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Coffee: a golden bean that moves millions of people around the world

October 1, 2021. Coffee is one of the most economically important agricultural products worldwide, generating annual revenues of more than USD 15 billion for exporting countries and providing a source of direct employment for more than 20 million people in the world. After water it is the most consumed beverage in the world, close to 2.5 billion cups of coffee are consumed daily. In Latin America there are around 14 million people related to its productive chain.

In Central America, coffee production represents one of the main agricultural export crops. According to data from PROMECAFE, approximately 5 million people depend directly on coffee production in the region, where close to 11% of the coffee exported worldwide is produced. In addition, coffee plantations generate important environmental benefits such as carbon sequestration, the production of clean water and contributions to the conservation of biodiversity.

In the case of Costa Rica, the Foreign Trade Promotion Agency (PROCOMER, its Spanish acronym) has indicated that the coffee subsector generated USD 322,539,696 in foreign exchange for the country in the 2019-2020 coffee year (Oct-Set), 2.8% higher than in the previous period.

It is for all these reasons that the National Coffee Day, to be commemorated next October 1st, should not be overlooked. "This celebration should be a reason to recognize and thank effusively all those involved in the coffee value chain, producers, processors, exporters and roasters of the country, whose efforts have contributed to maintain the sustainability of the sector for more than two centuries; as well as to publicize the efforts that institutions, such as CATIE (Tropical Agricultural Research and Higher Education Center) and others, make to strengthen coffee growing and ensure that we continue to have coffee in the future", said William Solano, specialist in plant genetic resources of CATIE.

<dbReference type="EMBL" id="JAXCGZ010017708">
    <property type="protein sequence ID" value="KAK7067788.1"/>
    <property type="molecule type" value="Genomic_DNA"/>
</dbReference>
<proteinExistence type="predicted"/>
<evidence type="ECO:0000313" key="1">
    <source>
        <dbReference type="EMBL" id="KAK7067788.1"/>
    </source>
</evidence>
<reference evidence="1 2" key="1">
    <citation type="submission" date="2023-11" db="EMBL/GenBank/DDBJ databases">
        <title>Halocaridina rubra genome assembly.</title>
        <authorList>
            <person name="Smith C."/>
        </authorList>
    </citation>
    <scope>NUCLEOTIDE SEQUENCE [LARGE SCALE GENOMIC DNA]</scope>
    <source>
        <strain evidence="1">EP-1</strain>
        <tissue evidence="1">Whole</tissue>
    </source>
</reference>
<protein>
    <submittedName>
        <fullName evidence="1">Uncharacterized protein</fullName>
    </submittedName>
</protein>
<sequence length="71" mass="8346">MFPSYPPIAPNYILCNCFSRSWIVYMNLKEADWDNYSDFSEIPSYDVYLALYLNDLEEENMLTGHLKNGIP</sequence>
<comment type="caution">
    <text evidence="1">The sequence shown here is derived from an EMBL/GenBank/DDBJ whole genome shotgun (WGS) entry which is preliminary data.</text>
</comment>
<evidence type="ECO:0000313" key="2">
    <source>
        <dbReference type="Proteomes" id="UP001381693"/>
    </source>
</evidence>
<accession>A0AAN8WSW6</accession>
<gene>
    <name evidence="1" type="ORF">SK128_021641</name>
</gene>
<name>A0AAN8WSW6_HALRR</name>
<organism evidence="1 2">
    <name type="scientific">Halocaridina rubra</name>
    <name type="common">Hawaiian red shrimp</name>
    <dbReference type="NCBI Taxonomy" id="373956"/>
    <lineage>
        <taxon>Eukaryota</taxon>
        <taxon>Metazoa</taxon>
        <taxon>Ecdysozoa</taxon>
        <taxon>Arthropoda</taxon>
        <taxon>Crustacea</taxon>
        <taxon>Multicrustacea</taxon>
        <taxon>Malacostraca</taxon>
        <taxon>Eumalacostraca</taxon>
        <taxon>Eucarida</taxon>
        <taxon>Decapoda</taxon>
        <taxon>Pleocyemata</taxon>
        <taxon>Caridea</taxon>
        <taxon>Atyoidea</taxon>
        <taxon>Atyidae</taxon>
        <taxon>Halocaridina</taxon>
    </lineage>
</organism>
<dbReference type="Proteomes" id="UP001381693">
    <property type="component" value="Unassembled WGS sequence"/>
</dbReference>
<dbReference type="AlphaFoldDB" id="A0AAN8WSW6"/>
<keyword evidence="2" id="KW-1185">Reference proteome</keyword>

CATIE, an international center located in Turrialba, Costa Rica, has had for more than 70 years an International Coffee Collection that houses and conserves coffee plants from different parts of the world with varied characteristics, which have been the basis for producing new varieties of coffee (F1 hybrids), which have been recognized for their high productivity (between 30 and 50% more than traditional varieties), good cup quality and resistance to diseases such as rust, thus giving rise to what is considered to be the coffee of the future.

This collection includes materials brought in from more than 35 countries around the world, including Brazil, Guatemala, El Salvador, Ethiopia, Yemen, Sudan, Kenya and Portugal.

The F1 hybrids were developed between CATIE, CIRAD and PROMECAFE, and with the participation of Central American coffee institutes; one of them won Cup of Excellence in Costa Rica in 2016 and for several years they have been in the hands of producers in the region, it is estimated that about 20 million plants have been distributed.